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A Boulder moment. - Adventures in Engineering — LiveJournal
The wanderings of a modern ronin.

Ben Cantrick
  Date: 2006-05-08 00:09
  Subject:   A Boulder moment.
Public
  Mood:amused
I just had a Boulder moment! As I was taking the trash out to the dumpster, a Black suburban winds its way through the parking lot of my apartment complex. A guy with sunglasses leans out the window, a bullhorn in his hand.

The tinny bullhorn voice floats fourth...

"Wake up, America. 9/11 was an inside job! Your government is lying to you."

He sticks his head back inside, and the Suburban speeds up and drives away. Never can be too careful - those G-men lurk everywhere! Hahahhaa.

Now, I'll be the first to shout from the rooftops that the Bush II admn lied to us blatantly to get us into Iraq. And Bush deserves to be impeached 2,418 times over it - since that's the (current) number of soldiers killed there by his damned lies.

But 9/11 an inside job? 9/11 a vast conspiracy, orchestrated by the same government who, as Rumsfeld so eloquently put it, "has a worse PR organization than Al Qaida"?? The only "conspiracy" unfolding in this country is the one between Dubya's ears - the one that prompts him to check under his bed at night to make sure there are no TERRAH-ists or WMDs there...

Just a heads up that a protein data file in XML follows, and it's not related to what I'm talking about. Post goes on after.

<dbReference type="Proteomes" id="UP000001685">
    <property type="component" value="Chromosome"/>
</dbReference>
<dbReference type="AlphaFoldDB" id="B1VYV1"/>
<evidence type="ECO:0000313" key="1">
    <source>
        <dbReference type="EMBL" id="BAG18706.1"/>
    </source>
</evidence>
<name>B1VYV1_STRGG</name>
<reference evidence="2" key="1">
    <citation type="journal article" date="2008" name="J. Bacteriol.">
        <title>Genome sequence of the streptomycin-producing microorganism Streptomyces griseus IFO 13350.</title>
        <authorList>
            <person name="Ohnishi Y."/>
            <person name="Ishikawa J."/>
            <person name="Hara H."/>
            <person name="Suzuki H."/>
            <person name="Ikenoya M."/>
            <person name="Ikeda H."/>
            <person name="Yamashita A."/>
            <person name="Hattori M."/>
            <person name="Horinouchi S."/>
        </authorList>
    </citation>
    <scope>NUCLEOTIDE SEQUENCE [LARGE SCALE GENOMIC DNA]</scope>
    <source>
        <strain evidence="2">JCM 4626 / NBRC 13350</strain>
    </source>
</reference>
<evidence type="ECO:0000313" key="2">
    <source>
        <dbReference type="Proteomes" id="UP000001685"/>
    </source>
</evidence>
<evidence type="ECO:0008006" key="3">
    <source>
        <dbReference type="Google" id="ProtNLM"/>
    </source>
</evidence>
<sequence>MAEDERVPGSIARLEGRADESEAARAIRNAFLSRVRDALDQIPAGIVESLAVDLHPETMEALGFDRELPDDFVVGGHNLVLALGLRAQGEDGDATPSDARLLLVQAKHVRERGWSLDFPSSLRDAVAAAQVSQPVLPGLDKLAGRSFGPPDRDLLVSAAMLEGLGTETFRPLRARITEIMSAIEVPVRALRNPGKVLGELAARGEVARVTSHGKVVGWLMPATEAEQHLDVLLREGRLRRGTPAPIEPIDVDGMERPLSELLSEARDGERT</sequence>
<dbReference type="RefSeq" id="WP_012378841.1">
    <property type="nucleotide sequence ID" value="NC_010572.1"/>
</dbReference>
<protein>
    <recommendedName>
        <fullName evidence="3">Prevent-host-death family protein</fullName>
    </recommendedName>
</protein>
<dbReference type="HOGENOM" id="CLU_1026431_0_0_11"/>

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osmium_ocelot: flare
  User: osmium_ocelot
  Date: 2006-05-08 16:57 (UTC)
  Subject:   Re: Uhm... actually...
Keyword:flare
ah, then you're missing several salient points.

First off, I agree that Bush is an ideological idiot. But the point is, it isn't him. I'm not entirely sure who (though I'd bet on Cheney), but somebody VERY high.

The most important bits (which, by the way were ignored by the 9/11 commission, and every other investigation into the matter) are the parts that have to do with the breach of protocols and notification as pertains to aircraft in-flight.

Here :

Department of Defense (6/1/01) and FAA (7/12/01) procedure: In the event of a hijacking, the FAA hijack coordinator on duty at Washington headquarters requests the military to provide escort aircraft. Normally, NORAD escort aircraft take the required action. The FAA notifies the National Military Command Center by the most expeditious means. [DOD/, 6/1/01, FAA, 7/12/01, FAA 7/12/01]

"Pilots are supposed to hit each fix with pinpoint accuracy. If a plane deviates by 15 degrees, or two miles from that course, the flight controllers will hit the panic button. They’ll call the plane, saying "American 11, you’re deviating from course." It’s considered a real emergency, like a police car screeching down a highway at 100 miles an hour." [MSNBC, 9/12/01]

If NORAD (North American Aerospace Defense Command) hears of any difficulties in the skies, they begin the work to scramble jet fighters [take off and intercept aircraft that are off course]. Between Sep 2000 and June 2001 fighters were scrambled 67 times. [AP, 8/12/02] When the Lear jet of golfer Payne Stewart didn’t respond in 1999, F-16 interceptors were quickly dispatched. According to an Air Force timeline, a series of military planes provided an emergency escort to Payne’s stricken Lear about 20 minutes after ground controllers lost contact with his plane. [Dallas Morning News, 10/26/99]